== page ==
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23 March 2007

Minister Steps Into Pay Row - Press & Journal

Scotland's agricultural wages board (SAWB) has been ordered to look again at its controversial decision to scrap age-related pay bands for farm staff.

by Joe Watson, Press & Journal

Farming Minister Ross Finnie has made the request to chairman John Menzies to reconvene the board and consider further evidence.

The highly unusual intervention by the minister - revealed in a letter to Banff and Buchan MSP Stewart Stevenson - comes five months after the board provoked fury by deciding that all farm staff should be paid the same minimum wage.

The board's stance has been roundly condemned as it ignored the 21 representations made to it, all of which criticised it for contemplating moves to scrap the age band structure that has been retained in the national minimum wage and which has resulted in farm apprentices and other young employees getting the same minimum pay rates as senior staff.

Mr Finnie makes clear his concerns at the implications of the board's decision in the letter to Mr Stevenson.

The minister said: "Given the widespread concern about the SAWB's decision, the possible implications for the industry and the apparent anomaly between the SAWB's Wages Order (which has no age-related differentials) and the National Minimum Wage Regulations (which retain said differentials) I have asked Mr Menzies to reconvene his board within the near future to revisit this issue, by seeking further evidence.

"You will also wish to know that the SAWB has the powers to make a new wages order should it decide to do so."

Farmers have repeatedly said that the decision effectively stops them employing young people of whom they say neither have the experience nor the qualifications or licences needed to operate farm equipment, all of which would justify a higher wage.

NFU Scotland's legal and technical committee chairman Jamie Smart welcomed the minister's intervention over what he termed a "huge mistake" by the board.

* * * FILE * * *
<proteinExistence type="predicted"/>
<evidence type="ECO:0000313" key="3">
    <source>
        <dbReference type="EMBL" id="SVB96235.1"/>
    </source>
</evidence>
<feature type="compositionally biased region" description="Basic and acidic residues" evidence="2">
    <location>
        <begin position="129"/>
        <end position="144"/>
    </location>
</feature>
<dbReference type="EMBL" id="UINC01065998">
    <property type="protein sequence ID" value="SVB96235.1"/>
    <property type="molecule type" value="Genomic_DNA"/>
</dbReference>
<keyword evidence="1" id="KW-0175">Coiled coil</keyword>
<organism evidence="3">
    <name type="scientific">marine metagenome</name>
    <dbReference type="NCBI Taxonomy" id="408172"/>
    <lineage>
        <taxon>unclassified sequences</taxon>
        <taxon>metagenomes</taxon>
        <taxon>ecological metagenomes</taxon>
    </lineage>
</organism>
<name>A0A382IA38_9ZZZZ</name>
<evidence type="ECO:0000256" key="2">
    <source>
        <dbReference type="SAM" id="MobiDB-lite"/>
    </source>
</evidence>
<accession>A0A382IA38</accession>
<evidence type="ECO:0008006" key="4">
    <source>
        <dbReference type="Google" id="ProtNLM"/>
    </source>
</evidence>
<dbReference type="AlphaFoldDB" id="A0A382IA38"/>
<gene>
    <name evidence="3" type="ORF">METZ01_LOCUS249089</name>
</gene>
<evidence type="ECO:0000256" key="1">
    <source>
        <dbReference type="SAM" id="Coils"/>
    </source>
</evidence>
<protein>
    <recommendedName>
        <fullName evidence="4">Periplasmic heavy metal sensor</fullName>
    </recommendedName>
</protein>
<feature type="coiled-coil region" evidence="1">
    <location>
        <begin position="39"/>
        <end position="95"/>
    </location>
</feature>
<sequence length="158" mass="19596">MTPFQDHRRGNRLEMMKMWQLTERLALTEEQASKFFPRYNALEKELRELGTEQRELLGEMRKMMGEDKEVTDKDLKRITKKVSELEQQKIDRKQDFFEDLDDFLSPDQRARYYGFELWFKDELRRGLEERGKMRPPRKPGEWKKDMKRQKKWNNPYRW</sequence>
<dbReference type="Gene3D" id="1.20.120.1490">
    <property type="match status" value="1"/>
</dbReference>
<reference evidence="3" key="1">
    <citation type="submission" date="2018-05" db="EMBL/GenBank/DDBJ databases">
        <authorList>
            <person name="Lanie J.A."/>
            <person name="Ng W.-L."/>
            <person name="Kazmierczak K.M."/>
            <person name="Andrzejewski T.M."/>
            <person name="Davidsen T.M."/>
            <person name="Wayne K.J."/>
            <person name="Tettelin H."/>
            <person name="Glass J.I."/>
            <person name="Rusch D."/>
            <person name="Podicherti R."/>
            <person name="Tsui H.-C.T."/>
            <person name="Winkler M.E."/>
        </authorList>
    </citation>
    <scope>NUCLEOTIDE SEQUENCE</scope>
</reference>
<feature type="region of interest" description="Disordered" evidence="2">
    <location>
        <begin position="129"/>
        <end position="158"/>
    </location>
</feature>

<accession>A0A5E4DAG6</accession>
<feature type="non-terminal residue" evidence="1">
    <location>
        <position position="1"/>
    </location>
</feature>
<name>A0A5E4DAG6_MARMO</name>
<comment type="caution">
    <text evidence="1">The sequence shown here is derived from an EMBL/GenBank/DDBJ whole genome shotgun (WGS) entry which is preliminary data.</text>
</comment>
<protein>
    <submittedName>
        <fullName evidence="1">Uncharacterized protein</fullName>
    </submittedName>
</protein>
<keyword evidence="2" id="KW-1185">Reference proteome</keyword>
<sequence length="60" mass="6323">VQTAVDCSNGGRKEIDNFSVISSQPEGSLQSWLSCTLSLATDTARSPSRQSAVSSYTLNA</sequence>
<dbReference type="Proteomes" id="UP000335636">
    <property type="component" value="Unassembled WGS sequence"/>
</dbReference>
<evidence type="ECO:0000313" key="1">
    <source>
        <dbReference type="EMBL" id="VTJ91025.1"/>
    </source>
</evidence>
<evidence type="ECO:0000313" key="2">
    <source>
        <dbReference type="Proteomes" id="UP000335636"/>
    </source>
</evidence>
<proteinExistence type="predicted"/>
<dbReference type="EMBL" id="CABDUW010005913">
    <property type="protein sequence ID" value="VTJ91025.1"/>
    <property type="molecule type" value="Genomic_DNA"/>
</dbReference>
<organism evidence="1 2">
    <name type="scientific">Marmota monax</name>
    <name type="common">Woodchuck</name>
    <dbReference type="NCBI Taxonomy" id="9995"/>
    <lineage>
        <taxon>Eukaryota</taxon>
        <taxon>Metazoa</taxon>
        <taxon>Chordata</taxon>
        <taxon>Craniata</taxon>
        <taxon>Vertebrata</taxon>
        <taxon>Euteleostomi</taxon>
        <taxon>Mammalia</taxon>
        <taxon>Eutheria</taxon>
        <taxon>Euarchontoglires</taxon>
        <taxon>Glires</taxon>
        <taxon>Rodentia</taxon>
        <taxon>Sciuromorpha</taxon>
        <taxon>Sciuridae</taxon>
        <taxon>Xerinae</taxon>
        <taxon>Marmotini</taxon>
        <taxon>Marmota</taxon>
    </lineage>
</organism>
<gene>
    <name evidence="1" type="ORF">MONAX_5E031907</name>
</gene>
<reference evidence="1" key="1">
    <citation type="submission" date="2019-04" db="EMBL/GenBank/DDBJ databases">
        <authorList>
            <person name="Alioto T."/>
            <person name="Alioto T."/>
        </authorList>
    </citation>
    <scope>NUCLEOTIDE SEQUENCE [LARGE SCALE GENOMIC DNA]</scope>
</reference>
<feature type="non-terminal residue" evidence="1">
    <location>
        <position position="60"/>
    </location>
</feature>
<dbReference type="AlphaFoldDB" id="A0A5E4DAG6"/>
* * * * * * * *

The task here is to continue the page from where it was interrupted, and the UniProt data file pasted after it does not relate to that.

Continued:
He added: "We will be seeking clarity on exactly what new information the chairman believes is required to demonstrate that age-related pay bands should be reinstated, as we firmly believe they should be."

Mr Stevenson said the minister's instruction for the board to reconvene was welcome.

"Anything which presents a barrier to the entry or employment of young people in agriculture must be addressed and I trust having identified this as a problem, the board will now take action to address this issue," the MSP said.

Any about-turn by the board could prove embarrassing. It has throughout said that it had no choice in the matter and that it had been legally obliged to remove the age-related minimum pay rates after the recent imposition of employment equality regulations.

Mr Menzies also told the agricultural press that the board had not been given enough evidence by the farming industry to retain the differentials.

The decision to scrap the pay bands was made on the casting vote of Mr Menzies after legal advice from the Scottish Executive.

The new rates, introduced on January 1, mean all farm staff getting at least £5.35 an hour, and £5.70 for those employed after the qualifying period. The reality is that experienced farmworkers get substantially more than the minimum rates.

The board's decision handed 16 and 17-year-olds a minimum £2.05 an hour increase, while those aged 18 got at least an extra 90p per hour.

Other business sectors are, however, bound by the national minimum wage legislation which gives 16-year-olds just £3.30 an hour.

The scrapping of the pay bands had been welcomed by the Transport and General Workers' Union which represents farm staff.

It was yesterday unable to comment on Mr Finnie's order.

to read the original story click on Press & Journal

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